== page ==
Solid rubber Tyres.

Submitted: Sunday, Jun 14, 2009 at 13:42
ThreadID: 69796 Views:2419 Replies:5 FollowUps:2
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As a nipper i can remember the odd comment on these tyres, that were fitted to old machinery and trucks, etc. Anyone had experience with them?, Just imagine the ride!!..lol.


Cheers Axle.
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Reply By: Member - The Bushwhackers -NSW - Sunday, Jun 14, 2009 at 13:49

Sunday, Jun 14, 2009 at 13:49
Hi Axle, I have solid rubber on the forklift at work. I own a small machine shop, and the metal shavings make life unbearable for regular tyres. It only gets driven on concrete though... I can just imagine the ride on a 'good' outback road :-)
Whacker
AnswerID: 369912

Follow Up By: Member - Axle - Sunday, Jun 14, 2009 at 14:56

Sunday, Jun 14, 2009 at 14:56
Whacker, sounds like they would be ideal for what your doing!,wasn't aware you could still get them.

Axle.
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Reply By: Rockape - Sunday, Jun 14, 2009 at 14:18

Sunday, Jun 14, 2009 at 14:18
Axle,
I used to operate a Getman with solids on the rear so we could put the sissor lift up to it's max and still drive along without the outriggers down. Mines department would have a fit at this statement.

Top speed of Getman 18km/h with different transmission fitted "normally 12km/h".

Had them on the front but you used to get launched through the roof of the cab. Before I the solids I was 6'2" and afterwards 5'10" tall, now would I exaggerate.

You can buy semi solids with foam in them, we wrer looking to put them on a JCB telehandler so we could tram the unit with the boom extended.

AnswerID: 369914

Follow Up By: Member - Axle - Sunday, Jun 14, 2009 at 15:04

Sunday, Jun 14, 2009 at 15:04
LOL< Mate!, Workcover nightmare you were.


When thinking about it , i've watched some of these Franner cranes wallowing around on bulging tyres with a great weight hanging off the front,Not a good look either, maybe some more springs under the drivers seat,and a solid tyre for them....lol.


Axle.
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FollowupID: 637325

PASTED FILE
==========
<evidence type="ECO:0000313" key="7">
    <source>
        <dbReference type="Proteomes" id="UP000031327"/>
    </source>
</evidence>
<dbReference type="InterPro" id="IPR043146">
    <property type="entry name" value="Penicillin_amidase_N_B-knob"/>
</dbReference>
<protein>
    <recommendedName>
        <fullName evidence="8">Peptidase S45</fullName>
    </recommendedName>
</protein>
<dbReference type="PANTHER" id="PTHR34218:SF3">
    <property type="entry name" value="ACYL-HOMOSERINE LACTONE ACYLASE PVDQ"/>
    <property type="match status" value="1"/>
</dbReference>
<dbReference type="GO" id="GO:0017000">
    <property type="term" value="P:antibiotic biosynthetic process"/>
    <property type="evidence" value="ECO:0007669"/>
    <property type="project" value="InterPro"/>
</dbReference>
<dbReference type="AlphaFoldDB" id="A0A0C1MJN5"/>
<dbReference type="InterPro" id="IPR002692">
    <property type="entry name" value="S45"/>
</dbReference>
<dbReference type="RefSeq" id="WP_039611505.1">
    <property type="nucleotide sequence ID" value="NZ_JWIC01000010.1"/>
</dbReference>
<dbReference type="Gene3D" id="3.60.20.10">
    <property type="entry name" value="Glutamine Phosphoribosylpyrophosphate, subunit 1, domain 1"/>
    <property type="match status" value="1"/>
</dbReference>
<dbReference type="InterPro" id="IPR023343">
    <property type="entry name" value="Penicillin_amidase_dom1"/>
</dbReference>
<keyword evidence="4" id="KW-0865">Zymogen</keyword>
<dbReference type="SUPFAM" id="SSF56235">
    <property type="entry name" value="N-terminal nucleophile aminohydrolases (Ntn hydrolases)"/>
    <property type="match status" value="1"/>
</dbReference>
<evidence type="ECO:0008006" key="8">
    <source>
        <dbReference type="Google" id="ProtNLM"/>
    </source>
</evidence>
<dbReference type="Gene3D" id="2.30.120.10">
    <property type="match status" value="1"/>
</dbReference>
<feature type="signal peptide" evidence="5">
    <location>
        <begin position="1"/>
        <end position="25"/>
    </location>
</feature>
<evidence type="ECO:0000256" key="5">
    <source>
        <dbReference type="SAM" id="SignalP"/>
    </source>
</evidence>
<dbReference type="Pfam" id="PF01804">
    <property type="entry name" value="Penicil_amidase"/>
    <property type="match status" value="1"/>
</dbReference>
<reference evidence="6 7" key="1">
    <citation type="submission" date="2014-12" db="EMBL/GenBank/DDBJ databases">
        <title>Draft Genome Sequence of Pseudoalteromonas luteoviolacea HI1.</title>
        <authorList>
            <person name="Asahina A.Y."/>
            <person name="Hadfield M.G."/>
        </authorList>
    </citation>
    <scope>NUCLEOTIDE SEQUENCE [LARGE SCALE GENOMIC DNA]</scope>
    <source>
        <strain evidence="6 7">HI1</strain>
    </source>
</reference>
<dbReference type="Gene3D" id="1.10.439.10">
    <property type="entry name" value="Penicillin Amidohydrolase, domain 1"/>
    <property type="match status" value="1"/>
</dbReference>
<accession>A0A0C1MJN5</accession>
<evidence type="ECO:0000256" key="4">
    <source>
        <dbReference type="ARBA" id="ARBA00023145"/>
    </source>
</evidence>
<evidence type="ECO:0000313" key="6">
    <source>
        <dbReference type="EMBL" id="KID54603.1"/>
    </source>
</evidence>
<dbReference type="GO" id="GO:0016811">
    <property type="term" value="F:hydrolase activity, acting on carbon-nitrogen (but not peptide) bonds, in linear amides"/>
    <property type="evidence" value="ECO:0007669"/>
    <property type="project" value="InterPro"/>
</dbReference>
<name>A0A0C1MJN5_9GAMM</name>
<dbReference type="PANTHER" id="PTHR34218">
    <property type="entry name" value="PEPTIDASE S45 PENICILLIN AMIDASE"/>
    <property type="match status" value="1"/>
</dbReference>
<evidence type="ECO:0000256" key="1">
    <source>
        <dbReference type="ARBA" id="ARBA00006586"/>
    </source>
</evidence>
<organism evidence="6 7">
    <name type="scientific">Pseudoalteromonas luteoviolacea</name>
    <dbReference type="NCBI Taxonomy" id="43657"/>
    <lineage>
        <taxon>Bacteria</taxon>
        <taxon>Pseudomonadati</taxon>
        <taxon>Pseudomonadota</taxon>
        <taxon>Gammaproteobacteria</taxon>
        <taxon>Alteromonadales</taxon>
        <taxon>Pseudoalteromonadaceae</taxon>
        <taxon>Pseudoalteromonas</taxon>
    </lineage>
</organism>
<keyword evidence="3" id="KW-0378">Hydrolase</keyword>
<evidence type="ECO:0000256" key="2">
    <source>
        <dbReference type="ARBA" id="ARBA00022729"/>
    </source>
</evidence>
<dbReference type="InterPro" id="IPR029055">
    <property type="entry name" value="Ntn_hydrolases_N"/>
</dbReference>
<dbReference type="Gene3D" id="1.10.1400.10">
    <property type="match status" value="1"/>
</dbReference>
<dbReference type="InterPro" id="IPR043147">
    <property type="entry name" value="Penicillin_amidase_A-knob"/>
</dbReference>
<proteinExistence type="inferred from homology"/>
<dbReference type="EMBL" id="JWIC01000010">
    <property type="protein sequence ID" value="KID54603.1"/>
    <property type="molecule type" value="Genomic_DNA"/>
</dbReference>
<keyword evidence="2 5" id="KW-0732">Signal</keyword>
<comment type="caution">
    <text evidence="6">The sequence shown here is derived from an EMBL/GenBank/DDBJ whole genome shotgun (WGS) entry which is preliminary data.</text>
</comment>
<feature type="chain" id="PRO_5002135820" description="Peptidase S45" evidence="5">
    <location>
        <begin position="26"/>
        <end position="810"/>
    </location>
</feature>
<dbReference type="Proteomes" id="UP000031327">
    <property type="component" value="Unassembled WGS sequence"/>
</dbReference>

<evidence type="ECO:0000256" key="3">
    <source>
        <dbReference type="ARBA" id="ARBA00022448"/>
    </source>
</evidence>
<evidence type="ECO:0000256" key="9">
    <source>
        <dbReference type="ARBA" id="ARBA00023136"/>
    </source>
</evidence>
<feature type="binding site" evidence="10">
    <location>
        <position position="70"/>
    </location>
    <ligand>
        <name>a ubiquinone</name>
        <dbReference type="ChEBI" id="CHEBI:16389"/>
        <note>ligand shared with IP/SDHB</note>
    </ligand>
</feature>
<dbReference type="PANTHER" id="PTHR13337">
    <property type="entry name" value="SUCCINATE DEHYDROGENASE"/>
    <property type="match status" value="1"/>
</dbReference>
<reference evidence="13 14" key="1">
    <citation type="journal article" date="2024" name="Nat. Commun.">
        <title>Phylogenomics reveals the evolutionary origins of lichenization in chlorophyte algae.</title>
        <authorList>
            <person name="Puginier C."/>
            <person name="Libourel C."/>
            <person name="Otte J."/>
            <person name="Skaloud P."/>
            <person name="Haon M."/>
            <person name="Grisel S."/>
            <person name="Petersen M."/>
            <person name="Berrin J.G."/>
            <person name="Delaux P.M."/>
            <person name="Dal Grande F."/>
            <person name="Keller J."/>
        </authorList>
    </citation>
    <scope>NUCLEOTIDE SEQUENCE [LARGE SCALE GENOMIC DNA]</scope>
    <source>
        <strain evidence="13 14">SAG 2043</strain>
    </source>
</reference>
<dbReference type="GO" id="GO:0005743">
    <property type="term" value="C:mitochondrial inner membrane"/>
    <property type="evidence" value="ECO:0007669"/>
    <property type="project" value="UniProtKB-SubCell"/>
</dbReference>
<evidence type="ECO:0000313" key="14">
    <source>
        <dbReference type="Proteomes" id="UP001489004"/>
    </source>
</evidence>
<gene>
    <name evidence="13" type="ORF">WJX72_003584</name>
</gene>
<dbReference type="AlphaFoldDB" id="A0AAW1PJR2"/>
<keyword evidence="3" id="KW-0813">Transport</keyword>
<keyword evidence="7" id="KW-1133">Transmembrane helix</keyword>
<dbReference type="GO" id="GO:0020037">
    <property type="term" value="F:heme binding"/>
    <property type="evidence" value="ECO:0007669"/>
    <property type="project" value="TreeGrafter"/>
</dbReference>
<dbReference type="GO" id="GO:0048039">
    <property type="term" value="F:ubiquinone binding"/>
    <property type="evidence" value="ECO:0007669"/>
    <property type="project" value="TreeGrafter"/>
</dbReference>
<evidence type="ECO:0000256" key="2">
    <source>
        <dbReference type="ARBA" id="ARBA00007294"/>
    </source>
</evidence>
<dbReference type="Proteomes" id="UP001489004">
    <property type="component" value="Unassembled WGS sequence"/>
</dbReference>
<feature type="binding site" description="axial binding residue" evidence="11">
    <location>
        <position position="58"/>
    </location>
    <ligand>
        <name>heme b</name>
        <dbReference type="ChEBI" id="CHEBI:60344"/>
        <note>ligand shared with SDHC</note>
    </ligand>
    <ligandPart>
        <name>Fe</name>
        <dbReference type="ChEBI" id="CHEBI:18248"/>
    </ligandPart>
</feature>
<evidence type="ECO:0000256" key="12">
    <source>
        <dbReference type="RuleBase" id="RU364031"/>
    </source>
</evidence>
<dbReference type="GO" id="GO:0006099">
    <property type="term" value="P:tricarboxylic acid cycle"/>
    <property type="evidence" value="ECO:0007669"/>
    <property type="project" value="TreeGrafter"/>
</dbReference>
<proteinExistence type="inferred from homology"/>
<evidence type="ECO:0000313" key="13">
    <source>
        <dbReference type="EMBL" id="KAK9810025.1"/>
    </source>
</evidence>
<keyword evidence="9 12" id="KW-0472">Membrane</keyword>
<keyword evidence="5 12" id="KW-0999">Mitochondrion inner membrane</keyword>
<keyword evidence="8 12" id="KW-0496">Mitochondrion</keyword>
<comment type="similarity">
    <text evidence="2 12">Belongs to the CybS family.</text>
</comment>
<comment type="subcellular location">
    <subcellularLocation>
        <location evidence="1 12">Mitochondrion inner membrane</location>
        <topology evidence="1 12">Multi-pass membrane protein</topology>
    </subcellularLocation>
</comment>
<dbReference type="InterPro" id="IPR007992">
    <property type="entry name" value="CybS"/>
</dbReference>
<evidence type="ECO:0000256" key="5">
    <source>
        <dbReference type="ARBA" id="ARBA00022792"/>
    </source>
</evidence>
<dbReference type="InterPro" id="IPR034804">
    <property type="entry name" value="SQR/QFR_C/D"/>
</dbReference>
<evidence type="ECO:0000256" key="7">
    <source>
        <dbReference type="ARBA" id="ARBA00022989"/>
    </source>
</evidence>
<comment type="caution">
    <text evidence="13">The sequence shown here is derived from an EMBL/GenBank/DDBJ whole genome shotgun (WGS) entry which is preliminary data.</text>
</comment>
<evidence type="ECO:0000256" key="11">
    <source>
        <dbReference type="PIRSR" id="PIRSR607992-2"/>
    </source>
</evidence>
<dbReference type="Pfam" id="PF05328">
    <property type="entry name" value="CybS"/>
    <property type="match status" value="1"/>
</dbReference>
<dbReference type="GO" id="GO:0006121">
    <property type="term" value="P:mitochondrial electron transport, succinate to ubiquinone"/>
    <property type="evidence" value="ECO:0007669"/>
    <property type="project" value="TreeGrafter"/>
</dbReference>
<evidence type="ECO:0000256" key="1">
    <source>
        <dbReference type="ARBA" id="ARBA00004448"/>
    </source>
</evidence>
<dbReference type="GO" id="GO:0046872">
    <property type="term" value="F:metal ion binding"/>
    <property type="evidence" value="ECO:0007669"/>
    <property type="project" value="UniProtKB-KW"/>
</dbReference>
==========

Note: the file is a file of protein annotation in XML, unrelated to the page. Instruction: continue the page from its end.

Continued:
Reply By: equinox - Sunday, Jun 14, 2009 at 15:05

Sunday, Jun 14, 2009 at 15:05
I have use them on a Troopie when I was working in the Tanami.

We brought them in in the back of the troopie and changed then over when we got to the work area.

They are Extremely Heavy!!

Naturally, no punctures were had which is the idea, but no desert speed records were set on this trip. You could get up to about 60 but after that the 4WD felt too unstable.

Cheers
Alan
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In whatever comes our way.

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AnswerID: 369919

Reply By: Member - Kevin J (Sunshine Coa - Sunday, Jun 14, 2009 at 16:28

Sunday, Jun 14, 2009 at 16:28
Can recall my dad talking about his early trucks. Either the REO or the White had solid tyres. There were some photos but the years have caught up with them too.

The trucks were tippers - steel trays - with hand winch lift. The later ones had the same mechanism for lifting the tipper but pneumatic tyres.

Kevin J
AnswerID: 369928

Reply By: Member - Russnic [NZ] - Tuesday, Jun 16, 2009 at 08:58

Tuesday, Jun 16, 2009 at 08:58
Hi Axle Check one of my blogs and look at the images of a 1926 Yorkshire Steam Wagon. It runs on solid rubber, the ride is not flash but then it only has a top speed of around 18k. the steering is reasonably heavy, two hands required. the biggest problem is the front tyres are around 15cm wide and have a boiler weighing over 6 tonne sitting over them. Needless to say absolutely hopeless in soft ground conditions. the truck has a three way hydraulic hoist and solid rubber on the back as well.
Russ
AnswerID: 370259

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